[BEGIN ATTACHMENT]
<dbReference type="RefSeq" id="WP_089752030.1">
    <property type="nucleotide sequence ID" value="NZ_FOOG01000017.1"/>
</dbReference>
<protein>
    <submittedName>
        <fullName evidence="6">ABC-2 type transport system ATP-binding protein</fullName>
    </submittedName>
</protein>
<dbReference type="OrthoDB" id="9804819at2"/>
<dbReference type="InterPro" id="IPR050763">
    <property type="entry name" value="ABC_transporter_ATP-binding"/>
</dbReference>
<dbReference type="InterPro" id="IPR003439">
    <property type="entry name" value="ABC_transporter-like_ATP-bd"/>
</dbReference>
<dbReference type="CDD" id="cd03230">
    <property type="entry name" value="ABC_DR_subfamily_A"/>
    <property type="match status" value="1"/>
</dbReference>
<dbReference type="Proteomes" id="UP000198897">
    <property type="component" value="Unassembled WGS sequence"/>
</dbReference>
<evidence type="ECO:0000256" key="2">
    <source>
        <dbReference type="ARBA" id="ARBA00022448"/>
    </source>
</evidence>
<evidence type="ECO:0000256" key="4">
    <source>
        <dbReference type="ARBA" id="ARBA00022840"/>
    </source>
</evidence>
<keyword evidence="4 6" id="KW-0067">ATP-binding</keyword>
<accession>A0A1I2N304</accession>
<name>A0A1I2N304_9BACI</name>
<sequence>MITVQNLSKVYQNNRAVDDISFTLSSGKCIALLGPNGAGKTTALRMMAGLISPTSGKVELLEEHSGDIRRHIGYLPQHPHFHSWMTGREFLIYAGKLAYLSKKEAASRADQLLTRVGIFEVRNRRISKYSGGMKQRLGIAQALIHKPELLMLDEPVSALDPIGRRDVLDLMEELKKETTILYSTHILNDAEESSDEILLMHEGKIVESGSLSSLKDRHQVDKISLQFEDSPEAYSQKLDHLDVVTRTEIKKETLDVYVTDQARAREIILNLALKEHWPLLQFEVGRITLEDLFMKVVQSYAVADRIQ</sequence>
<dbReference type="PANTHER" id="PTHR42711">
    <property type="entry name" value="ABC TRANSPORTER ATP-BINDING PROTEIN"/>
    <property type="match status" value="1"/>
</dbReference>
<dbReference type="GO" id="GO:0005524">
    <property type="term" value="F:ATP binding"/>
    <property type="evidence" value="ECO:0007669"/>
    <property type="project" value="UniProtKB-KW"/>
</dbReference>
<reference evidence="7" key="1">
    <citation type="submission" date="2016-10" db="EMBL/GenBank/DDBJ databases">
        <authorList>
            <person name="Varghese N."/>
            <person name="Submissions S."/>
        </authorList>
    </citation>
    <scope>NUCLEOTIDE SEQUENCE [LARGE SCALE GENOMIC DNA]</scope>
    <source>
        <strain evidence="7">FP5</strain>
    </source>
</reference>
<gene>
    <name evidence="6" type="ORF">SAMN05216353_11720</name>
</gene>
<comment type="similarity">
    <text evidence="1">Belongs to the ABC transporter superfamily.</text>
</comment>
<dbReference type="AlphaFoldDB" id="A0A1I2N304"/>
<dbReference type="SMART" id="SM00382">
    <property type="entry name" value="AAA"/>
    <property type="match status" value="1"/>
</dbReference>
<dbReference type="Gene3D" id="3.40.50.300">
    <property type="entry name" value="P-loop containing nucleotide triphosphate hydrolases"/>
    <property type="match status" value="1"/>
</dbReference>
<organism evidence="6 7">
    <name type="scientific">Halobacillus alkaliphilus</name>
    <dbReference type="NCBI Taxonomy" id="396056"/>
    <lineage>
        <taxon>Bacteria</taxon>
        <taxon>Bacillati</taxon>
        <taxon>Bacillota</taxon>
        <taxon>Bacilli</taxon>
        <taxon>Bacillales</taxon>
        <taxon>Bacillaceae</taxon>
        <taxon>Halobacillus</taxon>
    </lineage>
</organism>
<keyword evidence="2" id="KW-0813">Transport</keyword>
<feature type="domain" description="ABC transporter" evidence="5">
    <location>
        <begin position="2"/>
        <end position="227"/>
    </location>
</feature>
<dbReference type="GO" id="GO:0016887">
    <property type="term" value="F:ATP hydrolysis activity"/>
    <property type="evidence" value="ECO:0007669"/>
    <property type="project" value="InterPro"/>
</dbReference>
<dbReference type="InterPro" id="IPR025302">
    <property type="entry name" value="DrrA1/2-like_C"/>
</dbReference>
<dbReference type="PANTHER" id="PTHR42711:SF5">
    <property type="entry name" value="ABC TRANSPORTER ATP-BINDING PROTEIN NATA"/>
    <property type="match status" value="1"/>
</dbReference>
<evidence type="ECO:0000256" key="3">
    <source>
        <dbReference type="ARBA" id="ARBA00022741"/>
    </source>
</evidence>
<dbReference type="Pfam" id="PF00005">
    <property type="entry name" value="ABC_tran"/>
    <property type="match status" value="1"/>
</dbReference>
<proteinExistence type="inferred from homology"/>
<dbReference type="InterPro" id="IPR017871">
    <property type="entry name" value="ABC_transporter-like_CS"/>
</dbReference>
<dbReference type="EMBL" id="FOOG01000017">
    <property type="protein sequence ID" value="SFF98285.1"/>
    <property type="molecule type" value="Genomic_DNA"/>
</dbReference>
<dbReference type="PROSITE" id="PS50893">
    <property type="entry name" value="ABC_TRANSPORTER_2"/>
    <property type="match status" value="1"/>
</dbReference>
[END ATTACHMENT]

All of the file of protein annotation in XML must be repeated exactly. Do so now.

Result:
<dbReference type="RefSeq" id="WP_089752030.1">
    <property type="nucleotide sequence ID" value="NZ_FOOG01000017.1"/>
</dbReference>
<protein>
    <submittedName>
        <fullName evidence="6">ABC-2 type transport system ATP-binding protein</fullName>
    </submittedName>
</protein>
<dbReference type="OrthoDB" id="9804819at2"/>
<dbReference type="InterPro" id="IPR050763">
    <property type="entry name" value="ABC_transporter_ATP-binding"/>
</dbReference>
<dbReference type="InterPro" id="IPR003439">
    <property type="entry name" value="ABC_transporter-like_ATP-bd"/>
</dbReference>
<dbReference type="CDD" id="cd03230">
    <property type="entry name" value="ABC_DR_subfamily_A"/>
    <property type="match status" value="1"/>
</dbReference>
<dbReference type="Proteomes" id="UP000198897">
    <property type="component" value="Unassembled WGS sequence"/>
</dbReference>
<evidence type="ECO:0000256" key="2">
    <source>
        <dbReference type="ARBA" id="ARBA00022448"/>
    </source>
</evidence>
<evidence type="ECO:0000256" key="4">
    <source>
        <dbReference type="ARBA" id="ARBA00022840"/>
    </source>
</evidence>
<keyword evidence="4 6" id="KW-0067">ATP-binding</keyword>
<accession>A0A1I2N304</accession>
<name>A0A1I2N304_9BACI</name>
<sequence>MITVQNLSKVYQNNRAVDDISFTLSSGKCIALLGPNGAGKTTALRMMAGLISPTSGKVELLEEHSGDIRRHIGYLPQHPHFHSWMTGREFLIYAGKLAYLSKKEAASRADQLLTRVGIFEVRNRRISKYSGGMKQRLGIAQALIHKPELLMLDEPVSALDPIGRRDVLDLMEELKKETTILYSTHILNDAEESSDEILLMHEGKIVESGSLSSLKDRHQVDKISLQFEDSPEAYSQKLDHLDVVTRTEIKKETLDVYVTDQARAREIILNLALKEHWPLLQFEVGRITLEDLFMKVVQSYAVADRIQ</sequence>
<dbReference type="PANTHER" id="PTHR42711">
    <property type="entry name" value="ABC TRANSPORTER ATP-BINDING PROTEIN"/>
    <property type="match status" value="1"/>
</dbReference>
<dbReference type="GO" id="GO:0005524">
    <property type="term" value="F:ATP binding"/>
    <property type="evidence" value="ECO:0007669"/>
    <property type="project" value="UniProtKB-KW"/>
</dbReference>
<reference evidence="7" key="1">
    <citation type="submission" date="2016-10" db="EMBL/GenBank/DDBJ databases">
        <authorList>
            <person name="Varghese N."/>
            <person name="Submissions S."/>
        </authorList>
    </citation>
    <scope>NUCLEOTIDE SEQUENCE [LARGE SCALE GENOMIC DNA]</scope>
    <source>
        <strain evidence="7">FP5</strain>
    </source>
</reference>
<gene>
    <name evidence="6" type="ORF">SAMN05216353_11720</name>
</gene>
<comment type="similarity">
    <text evidence="1">Belongs to the ABC transporter superfamily.</text>
</comment>
<dbReference type="AlphaFoldDB" id="A0A1I2N304"/>
<dbReference type="SMART" id="SM00382">
    <property type="entry name" value="AAA"/>
    <property type="match status" value="1"/>
</dbReference>
<dbReference type="Gene3D" id="3.40.50.300">
    <property type="entry name" value="P-loop containing nucleotide triphosphate hydrolases"/>
    <property type="match status" value="1"/>
</dbReference>
<organism evidence="6 7">
    <name type="scientific">Halobacillus alkaliphilus</name>
    <dbReference type="NCBI Taxonomy" id="396056"/>
    <lineage>
        <taxon>Bacteria</taxon>
        <taxon>Bacillati</taxon>
        <taxon>Bacillota</taxon>
        <taxon>Bacilli</taxon>
        <taxon>Bacillales</taxon>
        <taxon>Bacillaceae</taxon>
        <taxon>Halobacillus</taxon>
    </lineage>
</organism>
<keyword evidence="2" id="KW-0813">Transport</keyword>
<feature type="domain" description="ABC transporter" evidence="5">
    <location>
        <begin position="2"/>
        <end position="227"/>
    </location>
</feature>
<dbReference type="GO" id="GO:0016887">
    <property type="term" value="F:ATP hydrolysis activity"/>
    <property type="evidence" value="ECO:0007669"/>
    <property type="project" value="InterPro"/>
</dbReference>
<dbReference type="InterPro" id="IPR025302">
    <property type="entry name" value="DrrA1/2-like_C"/>
</dbReference>
<dbReference type="PANTHER" id="PTHR42711:SF5">
    <property type="entry name" value="ABC TRANSPORTER ATP-BINDING PROTEIN NATA"/>
    <property type="match status" value="1"/>
</dbReference>
<evidence type="ECO:0000256" key="3">
    <source>
        <dbReference type="ARBA" id="ARBA00022741"/>
    </source>
</evidence>
<dbReference type="Pfam" id="PF00005">
    <property type="entry name" value="ABC_tran"/>
    <property type="match status" value="1"/>
</dbReference>
<proteinExistence type="inferred from homology"/>
<dbReference type="InterPro" id="IPR017871">
    <property type="entry name" value="ABC_transporter-like_CS"/>
</dbReference>
<dbReference type="EMBL" id="FOOG01000017">
    <property type="protein sequence ID" value="SFF98285.1"/>
    <property type="molecule type" value="Genomic_DNA"/>
</dbReference>
<dbReference type="PROSITE" id="PS50893">
    <property type="entry name" value="ABC_TRANSPORTER_2"/>
    <property type="match status" value="1"/>
</dbReference>